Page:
A Convention of the States Project/Movement has been ongoing now since 2011, the movement and its advocates would like to wrest State Powers gradually arrogated to – and by – the Federal Government post the ratification of the Bull Moose Platform in 1913, we suggest the better option (A convention of States may result in unexpected detrimental consequences…) is to repeal the 17th Amendment.
Such an action could likely be consummated if President Trump was brought onboard and made re-Federating the Government of the U.S. a priority. Of course, such a campaign would require informing the public, more about that in a subsequent note… Here we deal with the 17th Amendment’s repeal…
The 17th Amendment allows us, citizens, to directly elect our Senators; previous to 1913 they were appointed by State Representatives and served at their behest.
Trending: What Has Happened to FOX News?
The Constitution of the United States allows restriction of appellate jurisdiction of the Federal courts by a simple majority of House (Note: a majority of House members, would generally not be difficult to obtain) and Senate members; until 1913, such a practice was more than possible, it was probable; if a majority of States favored a Law to be the purview of the States and the House concurred, the Federal courts had no jurisdiction.
Today social activism ensures that nearly all laws are reviewed by the Federal Courts, which results in the Nation being homogenized; issues e.g., abortion, sans the 17th Amendment, would have remained a State affair. A majority of the States’ laws, regarding marriage, define it as a relation between a man and woman; the Supreme Court may very well change that. A Senate responsible to State Representatives would most likely – with the help of the House of Representatives – restrain the Federal Courts, making marriage a State concern.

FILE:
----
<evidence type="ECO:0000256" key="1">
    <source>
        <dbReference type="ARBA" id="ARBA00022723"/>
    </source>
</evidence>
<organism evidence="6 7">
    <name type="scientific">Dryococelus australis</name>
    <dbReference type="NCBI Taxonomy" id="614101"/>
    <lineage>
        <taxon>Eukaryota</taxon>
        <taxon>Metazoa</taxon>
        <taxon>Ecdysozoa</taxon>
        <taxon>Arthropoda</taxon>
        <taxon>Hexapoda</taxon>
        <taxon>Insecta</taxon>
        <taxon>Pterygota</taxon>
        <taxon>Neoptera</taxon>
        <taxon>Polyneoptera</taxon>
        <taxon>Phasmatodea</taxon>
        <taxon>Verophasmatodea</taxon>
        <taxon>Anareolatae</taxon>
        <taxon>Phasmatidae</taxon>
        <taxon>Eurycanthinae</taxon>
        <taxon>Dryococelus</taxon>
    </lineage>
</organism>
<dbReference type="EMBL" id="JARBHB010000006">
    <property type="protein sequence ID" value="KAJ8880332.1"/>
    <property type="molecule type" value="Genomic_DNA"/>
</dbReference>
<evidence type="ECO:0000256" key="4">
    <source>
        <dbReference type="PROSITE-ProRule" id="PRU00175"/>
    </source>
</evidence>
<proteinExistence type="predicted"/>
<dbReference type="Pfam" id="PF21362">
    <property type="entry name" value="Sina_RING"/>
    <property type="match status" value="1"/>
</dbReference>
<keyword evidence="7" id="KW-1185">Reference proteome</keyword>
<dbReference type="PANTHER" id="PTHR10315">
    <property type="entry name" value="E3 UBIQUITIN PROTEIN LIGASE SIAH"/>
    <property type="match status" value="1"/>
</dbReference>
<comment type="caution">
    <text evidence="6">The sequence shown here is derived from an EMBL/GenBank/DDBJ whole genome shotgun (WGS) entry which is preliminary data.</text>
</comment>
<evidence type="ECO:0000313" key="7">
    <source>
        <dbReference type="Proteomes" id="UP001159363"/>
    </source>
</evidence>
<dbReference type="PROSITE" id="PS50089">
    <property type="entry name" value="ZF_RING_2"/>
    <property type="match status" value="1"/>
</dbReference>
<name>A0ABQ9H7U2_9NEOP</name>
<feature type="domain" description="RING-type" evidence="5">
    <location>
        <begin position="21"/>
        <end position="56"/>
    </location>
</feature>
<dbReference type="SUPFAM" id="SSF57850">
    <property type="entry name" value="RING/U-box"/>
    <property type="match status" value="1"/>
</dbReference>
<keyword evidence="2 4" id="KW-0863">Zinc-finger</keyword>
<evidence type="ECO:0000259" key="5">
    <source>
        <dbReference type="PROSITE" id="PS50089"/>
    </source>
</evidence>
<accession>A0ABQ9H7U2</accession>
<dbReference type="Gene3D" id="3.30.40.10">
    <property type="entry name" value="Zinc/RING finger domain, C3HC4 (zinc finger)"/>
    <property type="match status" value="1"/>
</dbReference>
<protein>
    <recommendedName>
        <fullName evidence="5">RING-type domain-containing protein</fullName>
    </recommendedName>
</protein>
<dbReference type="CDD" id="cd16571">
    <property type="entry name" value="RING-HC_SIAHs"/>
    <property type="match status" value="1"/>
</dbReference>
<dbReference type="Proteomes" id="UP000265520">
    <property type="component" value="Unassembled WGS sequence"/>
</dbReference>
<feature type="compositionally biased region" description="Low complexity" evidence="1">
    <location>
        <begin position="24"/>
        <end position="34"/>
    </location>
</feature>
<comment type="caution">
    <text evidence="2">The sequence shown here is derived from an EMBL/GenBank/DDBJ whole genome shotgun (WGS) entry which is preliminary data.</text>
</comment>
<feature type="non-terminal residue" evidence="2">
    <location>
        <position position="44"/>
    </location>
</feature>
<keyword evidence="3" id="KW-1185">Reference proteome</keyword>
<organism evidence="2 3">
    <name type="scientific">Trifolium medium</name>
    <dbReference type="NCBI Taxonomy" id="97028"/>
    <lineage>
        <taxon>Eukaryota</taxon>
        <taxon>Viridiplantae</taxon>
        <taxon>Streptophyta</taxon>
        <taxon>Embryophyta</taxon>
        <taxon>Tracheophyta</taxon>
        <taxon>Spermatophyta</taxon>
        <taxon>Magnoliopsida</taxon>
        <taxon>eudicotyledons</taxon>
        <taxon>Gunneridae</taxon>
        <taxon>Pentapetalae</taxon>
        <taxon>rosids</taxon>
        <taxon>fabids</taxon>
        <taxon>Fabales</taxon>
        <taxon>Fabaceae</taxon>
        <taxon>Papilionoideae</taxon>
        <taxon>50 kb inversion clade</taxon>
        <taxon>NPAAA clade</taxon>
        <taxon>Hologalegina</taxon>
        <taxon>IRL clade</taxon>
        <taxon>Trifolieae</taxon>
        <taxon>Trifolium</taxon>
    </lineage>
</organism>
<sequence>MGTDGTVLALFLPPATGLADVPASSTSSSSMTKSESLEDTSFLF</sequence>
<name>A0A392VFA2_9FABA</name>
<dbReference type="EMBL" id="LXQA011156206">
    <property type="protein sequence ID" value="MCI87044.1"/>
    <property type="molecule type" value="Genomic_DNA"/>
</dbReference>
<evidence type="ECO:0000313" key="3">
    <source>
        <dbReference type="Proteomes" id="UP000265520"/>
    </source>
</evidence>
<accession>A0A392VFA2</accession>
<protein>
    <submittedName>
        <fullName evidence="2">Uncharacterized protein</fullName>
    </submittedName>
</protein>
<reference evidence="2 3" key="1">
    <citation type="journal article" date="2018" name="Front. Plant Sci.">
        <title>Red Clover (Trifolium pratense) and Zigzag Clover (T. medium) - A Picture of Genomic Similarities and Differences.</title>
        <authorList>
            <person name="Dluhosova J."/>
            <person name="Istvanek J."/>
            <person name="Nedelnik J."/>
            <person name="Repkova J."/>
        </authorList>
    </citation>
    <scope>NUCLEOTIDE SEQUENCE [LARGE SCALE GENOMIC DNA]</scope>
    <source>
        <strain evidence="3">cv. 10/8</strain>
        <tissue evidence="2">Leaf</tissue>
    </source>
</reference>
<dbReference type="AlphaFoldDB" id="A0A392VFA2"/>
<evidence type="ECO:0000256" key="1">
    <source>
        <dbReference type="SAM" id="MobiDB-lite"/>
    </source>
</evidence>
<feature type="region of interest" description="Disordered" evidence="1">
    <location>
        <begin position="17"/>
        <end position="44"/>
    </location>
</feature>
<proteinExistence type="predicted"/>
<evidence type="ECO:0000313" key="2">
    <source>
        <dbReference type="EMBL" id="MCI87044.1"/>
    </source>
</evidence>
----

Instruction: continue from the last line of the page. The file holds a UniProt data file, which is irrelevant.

A Senate elected by We the People has not only encouraged mandated social homogenization it has dramatically led to the growth in government – because the direct election of Senators has freed them from the leash of penurious State Representatives, and allowed them to become philanthropists via the Public purse…The Senate envisioned by the Founding Fathers as a means of limiting the Federal Government – by making it responsible to the States – has become an agency enabling the aggregation of power in Washington.
Thus the Nation teeters on the edge of economic and social/moral collapse with a population made slothfully lethargic via a synergy of its Institutions i.e., Church, Media and State (particularly via the Education system) as they have advocated near ubiquitous government. The repeal of the 17th Amendment would most dramatically shuffle the deck of enumerated powers in favor of Liberty by reasserting Federalism, but how to accomplish the repeal?
Over a 6 days period (2012 campaign season), I received 9 phone calls from conservative activists groups soliciting money for one nostrum or another. I heard their pitches and with 2 questions was able to deflate their advocacy balloons. Then in speaking to these callers for less than 2 minutes, I was able to enlist their advocacy in the repeal of 17th Amendment, because if understood – it is easy to explain – the potential healthful national benefits, social and financial, are inestimable. I suggest that the repeal may be realized thusly: